World

Pope's sex abuse commission members alarmed, incredulous over bishop appointment in Chile

  • FILE - In this May 3, 2014 file photo, Cardinal Sean O'Malley, the archbishop of Boston, right, and Marie Collins attend a press conference at the Vatican. Several members of Pope Francis' sex abuse advisory board are expressing concern and incredulity over his decision to appoint the Chilean bishop to a diocese despite allegations that he covered up for Chile's most notorious pedophile. In interviews and emails with The Associated Press, the experts have questioned Francis' pledge to hold bishops accountable and keep children safe, given the record of Bishop Juan Barros in the case of the Rev. Fernando Karadima. The five commission members spoke to the AP in their personal and professional capacity and stressed that they were not speaking on behalf of the commission, which Francis formed in late 2013 and named Boston Cardinal Sean O'Malley to head. Commission member, Marie Collins, herself a survivor of abuse, said she couldn't understand how Francis could have appointed Barros given the concerns about his behavior. (AP Photo/Riccardo De Luca)

    FILE - In this May 3, 2014 file photo, Cardinal Sean O'Malley, the archbishop of Boston, right, and Marie Collins attend a press conference at the Vatican. Several members of Pope Francis' sex abuse advisory board are expressing concern and incredulity over his decision to appoint the Chilean bishop to a diocese despite allegations that he covered up for Chile's most notorious pedophile. In interviews and emails with The Associated Press, the experts have questioned Francis' pledge to hold bishops accountable and keep children safe, given the record of Bishop Juan Barros in the case of the Rev. Fernando Karadima. The five commission members spoke to the AP in their personal and professional capacity and stressed that they were not speaking on behalf of the commission, which Francis formed in late 2013 and named Boston Cardinal Sean O'Malley to head. Commission member, Marie Collins, herself a survivor of abuse, said she couldn't understand how Francis could have appointed Barros given the concerns about his behavior. (AP Photo/Riccardo De Luca)  (The Associated Press)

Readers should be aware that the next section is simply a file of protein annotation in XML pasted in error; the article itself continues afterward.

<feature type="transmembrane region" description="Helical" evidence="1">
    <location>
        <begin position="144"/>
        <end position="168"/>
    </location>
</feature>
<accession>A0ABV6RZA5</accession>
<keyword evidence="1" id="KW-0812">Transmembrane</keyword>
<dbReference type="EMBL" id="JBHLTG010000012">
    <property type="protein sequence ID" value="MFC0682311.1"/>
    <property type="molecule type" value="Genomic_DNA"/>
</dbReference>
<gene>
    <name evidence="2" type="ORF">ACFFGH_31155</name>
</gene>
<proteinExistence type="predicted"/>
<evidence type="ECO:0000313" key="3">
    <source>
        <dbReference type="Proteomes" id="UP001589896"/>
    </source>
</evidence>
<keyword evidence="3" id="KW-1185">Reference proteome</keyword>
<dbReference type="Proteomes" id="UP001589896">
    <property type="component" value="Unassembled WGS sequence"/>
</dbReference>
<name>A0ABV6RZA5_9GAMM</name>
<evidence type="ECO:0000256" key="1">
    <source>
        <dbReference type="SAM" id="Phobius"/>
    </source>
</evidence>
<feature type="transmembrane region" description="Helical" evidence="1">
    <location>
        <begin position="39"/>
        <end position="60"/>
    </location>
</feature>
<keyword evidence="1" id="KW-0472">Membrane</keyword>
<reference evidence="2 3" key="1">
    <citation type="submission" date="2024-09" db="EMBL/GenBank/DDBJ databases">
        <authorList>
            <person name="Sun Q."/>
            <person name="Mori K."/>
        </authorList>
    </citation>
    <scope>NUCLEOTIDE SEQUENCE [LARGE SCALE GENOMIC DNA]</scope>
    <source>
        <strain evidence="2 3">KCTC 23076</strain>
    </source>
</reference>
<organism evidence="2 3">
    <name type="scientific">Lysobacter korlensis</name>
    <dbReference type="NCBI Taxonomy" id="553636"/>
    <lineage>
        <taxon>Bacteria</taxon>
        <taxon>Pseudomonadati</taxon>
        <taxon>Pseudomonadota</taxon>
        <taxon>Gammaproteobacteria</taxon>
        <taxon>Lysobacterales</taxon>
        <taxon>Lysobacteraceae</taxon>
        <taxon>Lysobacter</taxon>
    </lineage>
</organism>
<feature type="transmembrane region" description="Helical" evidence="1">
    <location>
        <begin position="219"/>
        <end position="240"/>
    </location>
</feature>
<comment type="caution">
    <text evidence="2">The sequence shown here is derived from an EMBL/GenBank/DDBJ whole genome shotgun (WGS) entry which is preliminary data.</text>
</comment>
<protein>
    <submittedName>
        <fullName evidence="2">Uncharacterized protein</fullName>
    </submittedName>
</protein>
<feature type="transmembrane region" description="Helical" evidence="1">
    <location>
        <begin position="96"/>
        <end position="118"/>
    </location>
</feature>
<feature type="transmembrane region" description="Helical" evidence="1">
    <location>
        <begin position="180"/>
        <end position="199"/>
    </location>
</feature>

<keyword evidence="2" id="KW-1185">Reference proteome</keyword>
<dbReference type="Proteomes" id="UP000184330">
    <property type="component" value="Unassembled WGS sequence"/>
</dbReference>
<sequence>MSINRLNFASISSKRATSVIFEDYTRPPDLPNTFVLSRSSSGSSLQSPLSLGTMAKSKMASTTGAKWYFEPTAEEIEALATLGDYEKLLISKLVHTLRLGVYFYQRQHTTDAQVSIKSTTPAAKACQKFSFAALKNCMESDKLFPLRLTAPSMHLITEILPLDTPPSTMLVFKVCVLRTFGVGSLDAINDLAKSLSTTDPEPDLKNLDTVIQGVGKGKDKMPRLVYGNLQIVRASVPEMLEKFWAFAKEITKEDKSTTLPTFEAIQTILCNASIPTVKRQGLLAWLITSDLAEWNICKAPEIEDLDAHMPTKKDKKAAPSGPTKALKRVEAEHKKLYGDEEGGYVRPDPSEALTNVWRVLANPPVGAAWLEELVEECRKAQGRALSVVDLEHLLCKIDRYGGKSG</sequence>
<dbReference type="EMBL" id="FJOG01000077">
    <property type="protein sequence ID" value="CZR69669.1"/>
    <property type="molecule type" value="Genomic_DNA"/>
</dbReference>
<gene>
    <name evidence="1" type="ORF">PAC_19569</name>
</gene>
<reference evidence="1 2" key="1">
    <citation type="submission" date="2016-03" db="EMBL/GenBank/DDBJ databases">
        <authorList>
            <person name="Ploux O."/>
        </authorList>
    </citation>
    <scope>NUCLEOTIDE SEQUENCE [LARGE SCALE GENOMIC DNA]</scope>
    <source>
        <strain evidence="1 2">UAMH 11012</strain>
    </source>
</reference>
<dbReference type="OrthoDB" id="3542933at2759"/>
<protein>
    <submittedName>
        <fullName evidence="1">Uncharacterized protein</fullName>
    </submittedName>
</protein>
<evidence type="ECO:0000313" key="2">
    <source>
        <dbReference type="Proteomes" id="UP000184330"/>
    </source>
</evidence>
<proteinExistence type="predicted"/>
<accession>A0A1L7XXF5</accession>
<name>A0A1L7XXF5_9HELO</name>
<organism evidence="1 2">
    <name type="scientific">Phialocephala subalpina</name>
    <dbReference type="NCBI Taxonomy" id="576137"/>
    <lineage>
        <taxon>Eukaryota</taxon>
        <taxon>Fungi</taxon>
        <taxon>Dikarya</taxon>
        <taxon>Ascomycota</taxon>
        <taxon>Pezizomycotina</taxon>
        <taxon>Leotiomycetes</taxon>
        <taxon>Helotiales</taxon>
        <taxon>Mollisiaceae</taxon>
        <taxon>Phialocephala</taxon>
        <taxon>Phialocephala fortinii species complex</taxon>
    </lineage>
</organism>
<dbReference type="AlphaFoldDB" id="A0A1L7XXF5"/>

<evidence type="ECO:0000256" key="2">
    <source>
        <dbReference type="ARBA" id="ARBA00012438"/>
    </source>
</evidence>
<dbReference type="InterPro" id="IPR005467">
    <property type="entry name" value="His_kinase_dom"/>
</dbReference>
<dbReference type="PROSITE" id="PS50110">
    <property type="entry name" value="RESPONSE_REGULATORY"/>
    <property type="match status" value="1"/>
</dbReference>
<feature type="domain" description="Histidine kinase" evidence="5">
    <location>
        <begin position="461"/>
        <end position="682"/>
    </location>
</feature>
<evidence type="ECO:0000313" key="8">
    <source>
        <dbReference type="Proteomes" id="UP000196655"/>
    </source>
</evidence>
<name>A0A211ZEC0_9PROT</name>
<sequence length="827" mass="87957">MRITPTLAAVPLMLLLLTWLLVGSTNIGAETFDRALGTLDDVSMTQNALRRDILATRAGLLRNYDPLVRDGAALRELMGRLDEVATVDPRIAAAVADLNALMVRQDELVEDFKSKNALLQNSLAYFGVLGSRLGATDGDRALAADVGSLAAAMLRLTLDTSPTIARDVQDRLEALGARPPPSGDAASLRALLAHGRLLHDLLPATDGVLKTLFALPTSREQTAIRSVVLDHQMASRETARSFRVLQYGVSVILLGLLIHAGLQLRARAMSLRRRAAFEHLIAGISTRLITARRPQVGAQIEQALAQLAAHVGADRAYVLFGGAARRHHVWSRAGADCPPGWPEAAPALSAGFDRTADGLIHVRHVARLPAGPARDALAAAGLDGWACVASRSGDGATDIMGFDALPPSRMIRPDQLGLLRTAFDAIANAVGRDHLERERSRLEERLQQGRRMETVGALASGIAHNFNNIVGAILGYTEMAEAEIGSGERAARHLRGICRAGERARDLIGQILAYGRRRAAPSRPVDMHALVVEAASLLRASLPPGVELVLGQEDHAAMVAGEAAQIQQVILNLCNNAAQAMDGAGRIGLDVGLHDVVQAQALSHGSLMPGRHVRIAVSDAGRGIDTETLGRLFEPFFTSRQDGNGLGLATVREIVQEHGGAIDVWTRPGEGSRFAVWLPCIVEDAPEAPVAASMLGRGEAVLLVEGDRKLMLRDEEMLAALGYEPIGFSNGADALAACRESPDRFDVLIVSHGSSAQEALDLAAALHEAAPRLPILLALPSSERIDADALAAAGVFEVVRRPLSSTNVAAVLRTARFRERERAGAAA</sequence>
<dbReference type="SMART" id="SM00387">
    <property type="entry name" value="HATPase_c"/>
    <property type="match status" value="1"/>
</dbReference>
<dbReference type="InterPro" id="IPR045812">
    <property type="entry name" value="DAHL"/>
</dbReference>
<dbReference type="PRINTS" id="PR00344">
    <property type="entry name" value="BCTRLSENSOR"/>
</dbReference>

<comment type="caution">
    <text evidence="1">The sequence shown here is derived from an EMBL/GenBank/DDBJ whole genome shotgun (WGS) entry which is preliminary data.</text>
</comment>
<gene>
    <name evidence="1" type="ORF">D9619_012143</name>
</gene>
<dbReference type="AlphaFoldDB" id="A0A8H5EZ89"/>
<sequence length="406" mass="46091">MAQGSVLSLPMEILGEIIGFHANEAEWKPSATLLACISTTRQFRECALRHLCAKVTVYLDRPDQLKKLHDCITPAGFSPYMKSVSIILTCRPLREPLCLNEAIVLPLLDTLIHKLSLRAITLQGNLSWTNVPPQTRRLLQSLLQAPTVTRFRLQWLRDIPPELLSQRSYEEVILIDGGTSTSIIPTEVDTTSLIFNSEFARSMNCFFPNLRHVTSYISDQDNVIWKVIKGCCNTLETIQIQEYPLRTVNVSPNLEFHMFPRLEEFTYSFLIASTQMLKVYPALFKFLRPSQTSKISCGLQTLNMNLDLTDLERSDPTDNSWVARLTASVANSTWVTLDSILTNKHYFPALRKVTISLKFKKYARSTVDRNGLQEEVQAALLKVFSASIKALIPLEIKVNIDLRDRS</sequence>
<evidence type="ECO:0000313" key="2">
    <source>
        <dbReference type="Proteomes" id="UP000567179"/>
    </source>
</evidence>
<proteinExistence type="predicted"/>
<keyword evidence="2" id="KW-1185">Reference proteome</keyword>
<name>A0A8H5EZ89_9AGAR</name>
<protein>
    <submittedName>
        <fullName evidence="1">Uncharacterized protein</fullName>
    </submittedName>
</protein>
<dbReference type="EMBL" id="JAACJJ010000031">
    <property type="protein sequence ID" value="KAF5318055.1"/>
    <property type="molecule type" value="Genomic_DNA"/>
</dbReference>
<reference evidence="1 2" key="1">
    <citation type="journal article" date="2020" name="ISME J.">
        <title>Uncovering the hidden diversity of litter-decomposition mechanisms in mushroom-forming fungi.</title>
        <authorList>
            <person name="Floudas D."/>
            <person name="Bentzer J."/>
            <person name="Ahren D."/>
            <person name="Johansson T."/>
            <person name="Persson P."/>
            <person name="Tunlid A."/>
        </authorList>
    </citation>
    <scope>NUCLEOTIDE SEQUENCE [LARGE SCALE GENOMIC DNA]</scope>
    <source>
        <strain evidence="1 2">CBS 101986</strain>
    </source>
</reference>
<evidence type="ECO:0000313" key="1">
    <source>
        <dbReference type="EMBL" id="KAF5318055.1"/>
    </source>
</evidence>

• FILE -- In this  March 21, 2015 file photo, Rev. Juan Barros, center, leaves after his ordination ceremony as bishop in Osorno, southern Chile. Several members of Pope Francis' sex abuse advisory board are expressing concern and incredulity over his decision to appoint the Chilean bishop to a diocese despite allegations that he covered up for Chile's most notorious pedophile. In interviews and emails with The Associated Press, the experts have questioned Francis' pledge to hold bishops accountable and keep children safe, given the record of Bishop Juan Barros in the case of the Rev. Fernando Karadima. The five commission members spoke to the AP in their personal and professional capacity and stressed that they were not speaking on behalf of the commission, which Francis formed in late 2013 and named Boston Cardinal Sean O'Malley to head. (AP Photo/Mario Mendoza Cabrera) CHILE OUT - NO USAR EN CHILE